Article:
Like many sports, the world of scuba diving has been primarily made up of men for the longest time. Today, however, the scuba diving industry is proud to be a top sport of choice for women around the globe. From underwater photographers to marine experts to professional or competition divers, you are bound to run into women from all walks of life and all fields of work at diving facilities and partaking in open water adventures. The truth is that scuba diving is no longer just a man’s sport; it’s going strong as a sport for daring women seeking water adventures and new experiences.
Women and scuba diving go together well. Read on for some must-know information about women in the history of scuba diving!
Fearless women pushing boundaries
Sure, diving can be dangerous, but that doesn’t mean it’s just for brave men. In recent years, fearless women have taken the plunge into the waters, playing host to varying degrees of danger only to come out exhilarated and ready to tell stories of the adventures they had. Women divers have even started women-only dive clubs to help encourage others to join and to foster each other’s abilities.
Women Divers Hall of Fame
Women have not always been taken seriously in the diving world. In fact, their swimming and diving abilities were (and in some places, still are) doubted simply because of their sex. But throughout history, women have prevailed, and there’s the Women Divers Hall of Fame to prove that. The organization recognizes women divers who’ve made exceptional contributions to the further understanding and enjoyment of diving.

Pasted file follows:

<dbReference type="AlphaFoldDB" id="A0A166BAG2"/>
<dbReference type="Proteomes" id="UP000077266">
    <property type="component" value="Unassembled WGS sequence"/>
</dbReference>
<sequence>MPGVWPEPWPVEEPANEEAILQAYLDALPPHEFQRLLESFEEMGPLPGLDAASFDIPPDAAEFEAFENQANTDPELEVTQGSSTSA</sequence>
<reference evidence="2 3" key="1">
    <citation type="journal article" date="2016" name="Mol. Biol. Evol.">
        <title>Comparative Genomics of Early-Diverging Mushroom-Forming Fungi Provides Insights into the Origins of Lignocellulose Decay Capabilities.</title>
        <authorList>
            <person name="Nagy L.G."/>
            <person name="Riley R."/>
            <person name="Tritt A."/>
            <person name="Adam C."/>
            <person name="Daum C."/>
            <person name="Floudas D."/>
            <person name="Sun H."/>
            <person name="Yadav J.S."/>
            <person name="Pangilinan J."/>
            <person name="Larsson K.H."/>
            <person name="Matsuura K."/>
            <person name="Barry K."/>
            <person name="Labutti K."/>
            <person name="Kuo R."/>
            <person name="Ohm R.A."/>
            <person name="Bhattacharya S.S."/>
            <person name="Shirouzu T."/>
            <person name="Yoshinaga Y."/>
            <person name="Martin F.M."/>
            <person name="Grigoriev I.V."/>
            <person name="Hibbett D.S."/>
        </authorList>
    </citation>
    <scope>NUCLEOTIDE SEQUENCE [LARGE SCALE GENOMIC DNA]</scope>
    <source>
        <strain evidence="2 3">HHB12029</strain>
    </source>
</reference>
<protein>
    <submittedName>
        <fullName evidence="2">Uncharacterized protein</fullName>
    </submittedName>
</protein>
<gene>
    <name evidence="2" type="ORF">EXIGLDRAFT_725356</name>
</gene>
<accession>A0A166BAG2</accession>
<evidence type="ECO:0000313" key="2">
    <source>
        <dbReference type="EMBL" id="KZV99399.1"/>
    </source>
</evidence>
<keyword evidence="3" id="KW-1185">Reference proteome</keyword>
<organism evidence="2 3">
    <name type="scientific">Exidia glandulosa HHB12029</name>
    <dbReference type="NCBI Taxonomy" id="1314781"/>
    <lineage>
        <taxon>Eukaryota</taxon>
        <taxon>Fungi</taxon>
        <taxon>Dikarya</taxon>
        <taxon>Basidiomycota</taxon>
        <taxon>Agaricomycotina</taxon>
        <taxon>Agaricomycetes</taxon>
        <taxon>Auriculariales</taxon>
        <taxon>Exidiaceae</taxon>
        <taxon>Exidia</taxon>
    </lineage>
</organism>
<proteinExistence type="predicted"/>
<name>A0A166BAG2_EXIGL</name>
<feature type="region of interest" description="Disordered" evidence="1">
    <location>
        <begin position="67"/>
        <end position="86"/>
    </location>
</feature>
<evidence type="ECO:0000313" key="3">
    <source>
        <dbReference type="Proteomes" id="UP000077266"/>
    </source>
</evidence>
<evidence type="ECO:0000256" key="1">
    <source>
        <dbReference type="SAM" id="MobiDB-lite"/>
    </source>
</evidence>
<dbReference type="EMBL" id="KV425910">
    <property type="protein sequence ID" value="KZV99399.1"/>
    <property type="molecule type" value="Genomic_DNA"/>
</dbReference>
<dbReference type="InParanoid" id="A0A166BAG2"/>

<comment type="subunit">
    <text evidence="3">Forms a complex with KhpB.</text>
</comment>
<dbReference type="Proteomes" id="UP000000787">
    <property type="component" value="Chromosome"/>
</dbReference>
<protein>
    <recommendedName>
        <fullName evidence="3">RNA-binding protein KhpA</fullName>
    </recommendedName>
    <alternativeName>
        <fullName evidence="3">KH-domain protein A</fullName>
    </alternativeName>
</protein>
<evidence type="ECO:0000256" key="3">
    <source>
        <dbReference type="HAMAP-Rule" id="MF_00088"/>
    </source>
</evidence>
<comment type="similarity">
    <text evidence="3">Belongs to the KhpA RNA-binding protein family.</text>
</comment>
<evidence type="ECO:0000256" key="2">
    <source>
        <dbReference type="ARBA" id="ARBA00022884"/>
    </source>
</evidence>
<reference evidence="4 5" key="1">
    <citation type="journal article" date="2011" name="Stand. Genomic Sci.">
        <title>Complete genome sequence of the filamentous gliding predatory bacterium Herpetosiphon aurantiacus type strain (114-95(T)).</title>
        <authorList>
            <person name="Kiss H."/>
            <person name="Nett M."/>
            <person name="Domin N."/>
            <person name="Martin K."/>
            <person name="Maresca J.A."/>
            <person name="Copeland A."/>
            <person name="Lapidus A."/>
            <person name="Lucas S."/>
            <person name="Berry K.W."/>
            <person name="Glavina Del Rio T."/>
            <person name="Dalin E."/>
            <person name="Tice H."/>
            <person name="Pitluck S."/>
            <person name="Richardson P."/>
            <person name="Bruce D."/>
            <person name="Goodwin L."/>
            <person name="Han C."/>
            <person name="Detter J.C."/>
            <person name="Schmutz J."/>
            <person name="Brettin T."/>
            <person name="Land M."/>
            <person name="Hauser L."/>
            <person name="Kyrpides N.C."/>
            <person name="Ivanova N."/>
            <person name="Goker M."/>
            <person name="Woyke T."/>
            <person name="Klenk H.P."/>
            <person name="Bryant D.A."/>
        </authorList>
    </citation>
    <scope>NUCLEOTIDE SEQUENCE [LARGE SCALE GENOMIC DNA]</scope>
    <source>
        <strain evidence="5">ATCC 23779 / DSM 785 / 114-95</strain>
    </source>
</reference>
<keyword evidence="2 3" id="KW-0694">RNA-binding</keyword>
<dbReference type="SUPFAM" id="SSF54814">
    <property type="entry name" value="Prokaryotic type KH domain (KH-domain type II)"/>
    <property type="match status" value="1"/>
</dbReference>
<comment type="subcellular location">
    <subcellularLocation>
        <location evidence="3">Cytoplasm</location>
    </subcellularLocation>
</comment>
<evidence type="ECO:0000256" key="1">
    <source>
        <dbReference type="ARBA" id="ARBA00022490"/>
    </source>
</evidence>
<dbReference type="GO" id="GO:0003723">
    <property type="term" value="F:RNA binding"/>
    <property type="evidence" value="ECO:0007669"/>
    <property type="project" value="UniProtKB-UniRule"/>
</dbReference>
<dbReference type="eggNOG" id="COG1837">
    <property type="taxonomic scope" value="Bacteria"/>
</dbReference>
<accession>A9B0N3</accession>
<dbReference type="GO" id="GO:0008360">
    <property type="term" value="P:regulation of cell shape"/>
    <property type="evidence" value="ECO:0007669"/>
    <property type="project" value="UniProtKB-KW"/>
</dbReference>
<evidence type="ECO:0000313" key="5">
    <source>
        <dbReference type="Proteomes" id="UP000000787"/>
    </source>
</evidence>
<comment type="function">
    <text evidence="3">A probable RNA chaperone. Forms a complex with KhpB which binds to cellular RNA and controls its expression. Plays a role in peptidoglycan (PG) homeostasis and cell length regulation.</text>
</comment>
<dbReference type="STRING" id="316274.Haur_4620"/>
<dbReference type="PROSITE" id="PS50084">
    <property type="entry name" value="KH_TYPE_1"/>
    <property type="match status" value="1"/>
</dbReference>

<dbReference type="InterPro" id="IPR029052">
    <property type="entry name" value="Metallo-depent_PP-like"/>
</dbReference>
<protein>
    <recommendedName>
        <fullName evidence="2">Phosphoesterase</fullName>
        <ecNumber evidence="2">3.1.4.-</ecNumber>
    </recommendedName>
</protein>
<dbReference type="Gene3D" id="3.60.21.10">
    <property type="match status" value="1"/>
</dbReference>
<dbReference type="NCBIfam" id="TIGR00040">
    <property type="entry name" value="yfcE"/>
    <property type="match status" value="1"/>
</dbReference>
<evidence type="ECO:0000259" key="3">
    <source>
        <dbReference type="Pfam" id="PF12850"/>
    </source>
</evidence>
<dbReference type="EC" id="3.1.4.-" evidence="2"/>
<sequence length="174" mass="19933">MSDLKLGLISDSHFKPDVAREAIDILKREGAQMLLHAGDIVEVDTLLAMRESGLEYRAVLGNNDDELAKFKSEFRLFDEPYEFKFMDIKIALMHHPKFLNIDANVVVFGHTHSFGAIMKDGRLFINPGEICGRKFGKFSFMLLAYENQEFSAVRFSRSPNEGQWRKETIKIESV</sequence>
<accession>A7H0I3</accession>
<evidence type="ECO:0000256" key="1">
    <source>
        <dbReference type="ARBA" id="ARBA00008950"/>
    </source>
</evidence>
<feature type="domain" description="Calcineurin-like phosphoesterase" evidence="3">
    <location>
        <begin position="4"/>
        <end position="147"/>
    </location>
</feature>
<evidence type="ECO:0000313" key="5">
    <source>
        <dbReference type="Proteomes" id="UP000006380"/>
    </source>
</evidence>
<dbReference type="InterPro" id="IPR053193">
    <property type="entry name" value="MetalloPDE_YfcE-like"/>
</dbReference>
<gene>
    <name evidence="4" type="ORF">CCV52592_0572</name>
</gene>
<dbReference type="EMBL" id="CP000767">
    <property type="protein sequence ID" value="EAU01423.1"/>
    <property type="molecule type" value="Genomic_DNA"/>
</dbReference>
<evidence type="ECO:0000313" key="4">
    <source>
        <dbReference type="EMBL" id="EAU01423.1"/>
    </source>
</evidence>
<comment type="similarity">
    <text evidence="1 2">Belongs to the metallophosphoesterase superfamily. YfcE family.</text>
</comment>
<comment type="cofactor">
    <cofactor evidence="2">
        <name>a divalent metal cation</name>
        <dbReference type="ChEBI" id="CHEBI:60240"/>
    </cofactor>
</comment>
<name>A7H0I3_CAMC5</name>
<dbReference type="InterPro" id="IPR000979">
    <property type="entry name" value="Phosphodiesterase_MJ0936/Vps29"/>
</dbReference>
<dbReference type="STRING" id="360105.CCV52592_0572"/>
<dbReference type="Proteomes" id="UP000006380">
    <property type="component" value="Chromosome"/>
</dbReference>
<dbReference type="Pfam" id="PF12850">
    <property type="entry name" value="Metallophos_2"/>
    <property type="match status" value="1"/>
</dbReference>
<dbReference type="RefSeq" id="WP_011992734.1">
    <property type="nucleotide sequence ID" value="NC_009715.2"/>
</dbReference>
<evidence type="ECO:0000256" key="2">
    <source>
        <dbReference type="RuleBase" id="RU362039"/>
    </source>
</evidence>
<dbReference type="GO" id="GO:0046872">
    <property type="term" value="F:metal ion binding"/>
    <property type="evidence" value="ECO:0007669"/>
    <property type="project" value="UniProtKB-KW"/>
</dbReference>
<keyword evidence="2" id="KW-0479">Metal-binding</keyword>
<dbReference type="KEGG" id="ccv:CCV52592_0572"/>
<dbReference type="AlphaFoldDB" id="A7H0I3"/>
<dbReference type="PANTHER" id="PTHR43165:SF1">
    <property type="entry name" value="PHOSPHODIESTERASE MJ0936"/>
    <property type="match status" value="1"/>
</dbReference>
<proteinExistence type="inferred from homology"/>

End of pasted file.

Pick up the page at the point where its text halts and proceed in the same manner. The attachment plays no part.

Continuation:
A few notable women in diving
Dottie Frazier has claim to many firsts for women in the scuba diving world. She is known as the first female to become a scuba instructor, dive shop owner and hard-hat diver. She also manufactured wetsuits for both the Navy and recreational divers.
Simone Melchior Cousteau’s family played a huge role in the invention of the aqualung. They also contributed a great deal of money to the exploration vessel Calypso, where, aboard the ship,
Simone Cousteau took on the job of psychiatrist, nurse and whale watcher.
Dr. Sylvia Earle is known as an icon to divers everywhere. She was the first female Chief Scientist for NOAA, a trailblazer in the development of deep-sea submersibles and the leader of the Tektite II submersible in 1970.
An event to celebrate women divers
On July 15, 2017, from 8 a.m. to 12 p.m., you’re invited to join other women divers for Women Divers Day at Stage Fort Park in Gloucester, MA! Tickets include barbecue and a t-shirt, and there will also be raffle prizes. All proceeds will benefit the Women Divers Hall of Fame’s scholarship and training grant program. For more information, visit www.facebook.com/WomenDiversDay.
Scuba diving is one of the most exciting and stimulating activities on the planet. Luckily, Northeast Scuba has been around since 1996 providing professional instruction to those wanting to acquire diving skills. If you are contemplating signing up for diving lessons but would like to talk to an expert first, we hope you’ll give us a call!